A kid-gloves approach to tracking Tiger
CHARLOTTE, N.C. – For a moment so casual on a day that was still so young, there was quite a buzz set in motion beneath some trees off the first green at the Quail Hollow Club.
The only thing is, the curiosity seemed grossly misdirected.
The focus shouldn’t have been on how a young boy had come to have his photo taken with Tiger Woods during the Quail Hollow Championship pro-am. The silliness is that media folks swept in like a bunch of Jimmy Olsens to dig deeper into “a story” that truly wasn’t a story.
That, in turn, led to Andrew Nicholson answering questions as if he were back in front of his kindergarten teacher instead of getting a day off to watch golfers play golf. His name, his age, his purpose for being at Quail Hollow . . . it was all discussed in rapid-fire manner, and again, the head-shaking part of it all is that it got recorded.
MJ, Tiger, Freddie at Quail Hollow pro-am
Tiger Woods, Michael Jordan and Fred Couples the Quail Hollow Championship pro-am April 28 in Charlotte, N.C.
Apparently because nothing is too trivial when it comes to supplementing the Woods saga. His every move, his every word, his every swing, his every grunt, his every smile is treated not casually, but with a layer of embellishment that makes it difficult to assess where we are sometimes.
For instance, stopping to pose for a photo with a 6-year-old at 7:40 in the morning got noted, presumably, because it indicates Woods is making an effort to be kinder and softer with fans. But, come on. This was a pro-am, and players always interact with fans during a pro-am – Woods included. At the same time, on the other side of the course, Geoff Ogilvy and Lucas Glover were into their pro-am rounds and most likely signing autographs at every green, too.
And sure enough, guess what took place more than an hour after Woods stopped to pose so that Andrew Nicholson could take that memorable photo of his son, Andrew, with the world’s best golfer? If you guessed that the Nicholsons were taking further advantage of the pro-am landscape, you are correct. This time, they implored Vijay Singh to stop for a photo en route to the fourth tee.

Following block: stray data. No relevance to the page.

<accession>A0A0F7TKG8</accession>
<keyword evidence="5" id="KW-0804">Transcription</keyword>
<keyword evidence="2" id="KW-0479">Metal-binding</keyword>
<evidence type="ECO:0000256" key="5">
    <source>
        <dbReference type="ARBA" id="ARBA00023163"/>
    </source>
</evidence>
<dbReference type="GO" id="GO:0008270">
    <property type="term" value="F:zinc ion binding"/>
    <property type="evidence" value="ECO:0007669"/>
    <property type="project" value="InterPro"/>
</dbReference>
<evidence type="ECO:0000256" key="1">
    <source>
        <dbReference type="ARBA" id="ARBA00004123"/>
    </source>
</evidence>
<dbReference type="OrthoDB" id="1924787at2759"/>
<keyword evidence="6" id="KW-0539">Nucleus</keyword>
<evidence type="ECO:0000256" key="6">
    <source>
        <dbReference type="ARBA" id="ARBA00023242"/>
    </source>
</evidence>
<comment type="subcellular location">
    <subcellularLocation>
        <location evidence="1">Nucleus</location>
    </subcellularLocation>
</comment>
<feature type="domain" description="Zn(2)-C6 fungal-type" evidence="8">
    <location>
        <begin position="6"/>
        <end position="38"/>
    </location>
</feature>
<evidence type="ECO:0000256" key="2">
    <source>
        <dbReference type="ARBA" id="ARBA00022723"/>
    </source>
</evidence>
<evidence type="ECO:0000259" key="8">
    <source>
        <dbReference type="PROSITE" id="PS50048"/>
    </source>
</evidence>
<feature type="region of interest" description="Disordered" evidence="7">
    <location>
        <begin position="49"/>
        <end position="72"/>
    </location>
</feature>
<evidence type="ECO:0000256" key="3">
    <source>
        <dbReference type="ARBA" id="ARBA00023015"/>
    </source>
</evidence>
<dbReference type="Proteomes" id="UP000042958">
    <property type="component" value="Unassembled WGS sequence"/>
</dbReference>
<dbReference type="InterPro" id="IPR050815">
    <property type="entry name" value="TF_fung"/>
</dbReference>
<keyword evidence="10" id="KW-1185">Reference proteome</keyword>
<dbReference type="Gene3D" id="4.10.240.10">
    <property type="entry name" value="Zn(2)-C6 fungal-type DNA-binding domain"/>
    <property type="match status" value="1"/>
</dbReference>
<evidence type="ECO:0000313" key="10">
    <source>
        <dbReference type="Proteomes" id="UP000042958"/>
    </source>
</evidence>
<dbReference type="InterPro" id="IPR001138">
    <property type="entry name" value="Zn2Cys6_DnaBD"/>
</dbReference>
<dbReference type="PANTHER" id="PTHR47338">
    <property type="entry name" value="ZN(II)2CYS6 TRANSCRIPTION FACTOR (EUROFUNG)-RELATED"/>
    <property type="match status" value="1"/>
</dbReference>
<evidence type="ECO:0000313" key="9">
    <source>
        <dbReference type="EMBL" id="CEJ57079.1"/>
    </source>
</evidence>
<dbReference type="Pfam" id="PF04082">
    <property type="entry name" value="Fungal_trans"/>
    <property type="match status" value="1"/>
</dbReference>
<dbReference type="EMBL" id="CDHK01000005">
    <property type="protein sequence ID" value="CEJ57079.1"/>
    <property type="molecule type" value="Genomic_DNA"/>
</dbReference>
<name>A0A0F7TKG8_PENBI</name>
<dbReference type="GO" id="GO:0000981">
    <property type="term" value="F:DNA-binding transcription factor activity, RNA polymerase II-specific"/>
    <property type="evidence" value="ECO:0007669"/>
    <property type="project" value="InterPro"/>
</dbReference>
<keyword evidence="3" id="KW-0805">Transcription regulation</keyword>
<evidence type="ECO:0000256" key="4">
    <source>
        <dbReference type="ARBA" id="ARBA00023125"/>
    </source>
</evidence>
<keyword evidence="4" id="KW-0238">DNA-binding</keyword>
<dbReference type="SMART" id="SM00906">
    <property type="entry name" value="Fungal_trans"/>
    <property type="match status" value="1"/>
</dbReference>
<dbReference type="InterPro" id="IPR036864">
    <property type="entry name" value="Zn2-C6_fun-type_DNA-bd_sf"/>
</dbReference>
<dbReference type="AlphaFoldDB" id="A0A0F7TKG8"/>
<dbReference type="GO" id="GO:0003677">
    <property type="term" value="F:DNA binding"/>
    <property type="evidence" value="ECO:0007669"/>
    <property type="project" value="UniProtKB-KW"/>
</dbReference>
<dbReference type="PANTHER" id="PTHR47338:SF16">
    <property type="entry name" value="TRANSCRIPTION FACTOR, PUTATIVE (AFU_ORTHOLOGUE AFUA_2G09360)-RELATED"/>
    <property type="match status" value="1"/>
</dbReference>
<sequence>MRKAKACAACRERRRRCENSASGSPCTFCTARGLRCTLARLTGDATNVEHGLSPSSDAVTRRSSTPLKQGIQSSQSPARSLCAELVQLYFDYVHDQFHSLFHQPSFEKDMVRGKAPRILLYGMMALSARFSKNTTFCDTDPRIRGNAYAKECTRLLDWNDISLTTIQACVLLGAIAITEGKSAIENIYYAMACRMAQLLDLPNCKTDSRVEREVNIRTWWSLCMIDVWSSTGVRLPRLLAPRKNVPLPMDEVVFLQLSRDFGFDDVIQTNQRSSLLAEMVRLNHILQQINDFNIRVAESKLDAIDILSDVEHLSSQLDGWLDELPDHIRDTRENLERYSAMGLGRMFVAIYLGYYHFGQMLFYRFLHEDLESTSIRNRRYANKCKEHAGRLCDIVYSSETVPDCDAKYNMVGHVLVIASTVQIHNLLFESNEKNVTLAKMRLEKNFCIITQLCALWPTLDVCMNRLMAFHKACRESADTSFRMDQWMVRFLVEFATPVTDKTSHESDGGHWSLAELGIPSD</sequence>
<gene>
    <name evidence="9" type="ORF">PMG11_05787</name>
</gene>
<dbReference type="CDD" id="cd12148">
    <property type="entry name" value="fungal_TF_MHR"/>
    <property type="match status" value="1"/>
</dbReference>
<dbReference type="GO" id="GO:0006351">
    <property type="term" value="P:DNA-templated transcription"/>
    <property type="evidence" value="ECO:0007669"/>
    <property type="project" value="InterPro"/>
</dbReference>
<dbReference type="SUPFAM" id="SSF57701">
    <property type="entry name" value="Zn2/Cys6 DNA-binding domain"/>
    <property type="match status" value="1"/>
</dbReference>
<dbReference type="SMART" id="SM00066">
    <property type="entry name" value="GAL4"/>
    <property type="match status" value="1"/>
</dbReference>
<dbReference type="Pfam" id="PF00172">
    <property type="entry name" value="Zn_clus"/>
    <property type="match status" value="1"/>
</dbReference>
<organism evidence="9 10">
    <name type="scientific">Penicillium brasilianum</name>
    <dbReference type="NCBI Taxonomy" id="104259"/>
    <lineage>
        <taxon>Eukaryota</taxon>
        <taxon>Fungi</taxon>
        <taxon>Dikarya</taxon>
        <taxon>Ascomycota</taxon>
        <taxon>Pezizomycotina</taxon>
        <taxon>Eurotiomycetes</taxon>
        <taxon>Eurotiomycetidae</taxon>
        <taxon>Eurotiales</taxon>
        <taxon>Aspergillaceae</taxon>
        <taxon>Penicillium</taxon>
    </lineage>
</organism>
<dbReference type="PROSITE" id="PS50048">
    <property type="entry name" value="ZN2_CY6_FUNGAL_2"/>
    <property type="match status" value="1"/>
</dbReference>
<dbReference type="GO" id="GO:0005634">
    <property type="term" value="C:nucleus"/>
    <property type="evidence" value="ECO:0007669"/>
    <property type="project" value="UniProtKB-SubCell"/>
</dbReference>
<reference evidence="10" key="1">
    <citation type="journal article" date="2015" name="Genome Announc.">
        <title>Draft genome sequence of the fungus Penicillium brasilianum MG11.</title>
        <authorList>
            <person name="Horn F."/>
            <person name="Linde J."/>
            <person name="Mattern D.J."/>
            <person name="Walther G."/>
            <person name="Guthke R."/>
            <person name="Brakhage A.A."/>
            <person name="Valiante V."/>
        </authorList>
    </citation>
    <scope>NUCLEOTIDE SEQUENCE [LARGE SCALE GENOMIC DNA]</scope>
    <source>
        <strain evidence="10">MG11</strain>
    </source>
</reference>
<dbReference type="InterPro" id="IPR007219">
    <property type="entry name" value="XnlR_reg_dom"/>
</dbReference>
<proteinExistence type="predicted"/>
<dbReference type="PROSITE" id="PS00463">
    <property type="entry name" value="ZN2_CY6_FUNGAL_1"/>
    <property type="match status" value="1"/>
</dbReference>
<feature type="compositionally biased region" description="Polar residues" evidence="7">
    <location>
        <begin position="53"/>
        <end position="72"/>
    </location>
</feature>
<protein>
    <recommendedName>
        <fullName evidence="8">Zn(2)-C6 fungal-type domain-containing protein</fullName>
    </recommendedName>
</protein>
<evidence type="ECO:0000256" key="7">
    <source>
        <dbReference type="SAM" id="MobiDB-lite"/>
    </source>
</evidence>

“You’re my son’s favorite player,” the father said to the big Fijian. Singh stopped, Mr. Nicholson snapped, and chalk it up to yet another happy entry in the PGA Tour’s pro-am experience.
No one from the media stopped to interview the Nicholsons at this point. No one was taking note of the fact that Singh had signed autographs for six fans before the photo.
That’s because it’s not news when an autograph is signed or a photo op is executed during a pro-am day. It’s as much a part of the PGA Tour landscape as courtesy cars and titanium drivers.
That landscape includes Woods, who surely has signed autographs and stopped for photos during pro-ams. But given the world in which he now lives – totally a self-inflicted mess, to be sure – the scrutiny knows no boundaries.
Still, his stated intention to “be more respectful of the game and acknowledge the fans” cannot logically be evaluated for 24 months or so, which is a truer test than the 24 days he’s had since coming out of seclusion. So why monitor his every footstep, his every smile, his every swing of the club – during a pro-am, no less?
Makes no sense, especially since what can you honestly ascertain from watching a player go through the motions of a practice round? Wasn’t Woods also fan-friendly and flashing smiles wider than an Augusta fairway during practice rounds of Augusta? Sure he was. Yet, in the frenzy of Sunday’s final round, what lasting image overshadowed Woods’ four days of play? His short and standoffish interview with CBS’ Peter Kostis, from which you could assume Woods was disgusted with his fourth-place finish and hardly enamored with losing.
Both of which are accurate points, but neither of which makes Woods an exception. Lots of colleagues treat losing with an equally sour disposition.
With Woods, there are bound to be exaggerations at both ends of the spectrum. Stopping to sign an autograph or acknowledge a fan with a photo op is no big deal, and we shouldn’t make too much of it. It’s not proof that he’s morphing into Peter Jacobsen. But it’s also a mistake to assess every scowl, every angry outburst, and every sign of displeasure and treat that as confirmation that he’s a disgrace to the game.
The truth, as it most always does, probably sits somewhere between our extreme reactions both positive and negative.
We won’t know, however, until we let it play out for a period much longer than 24 days.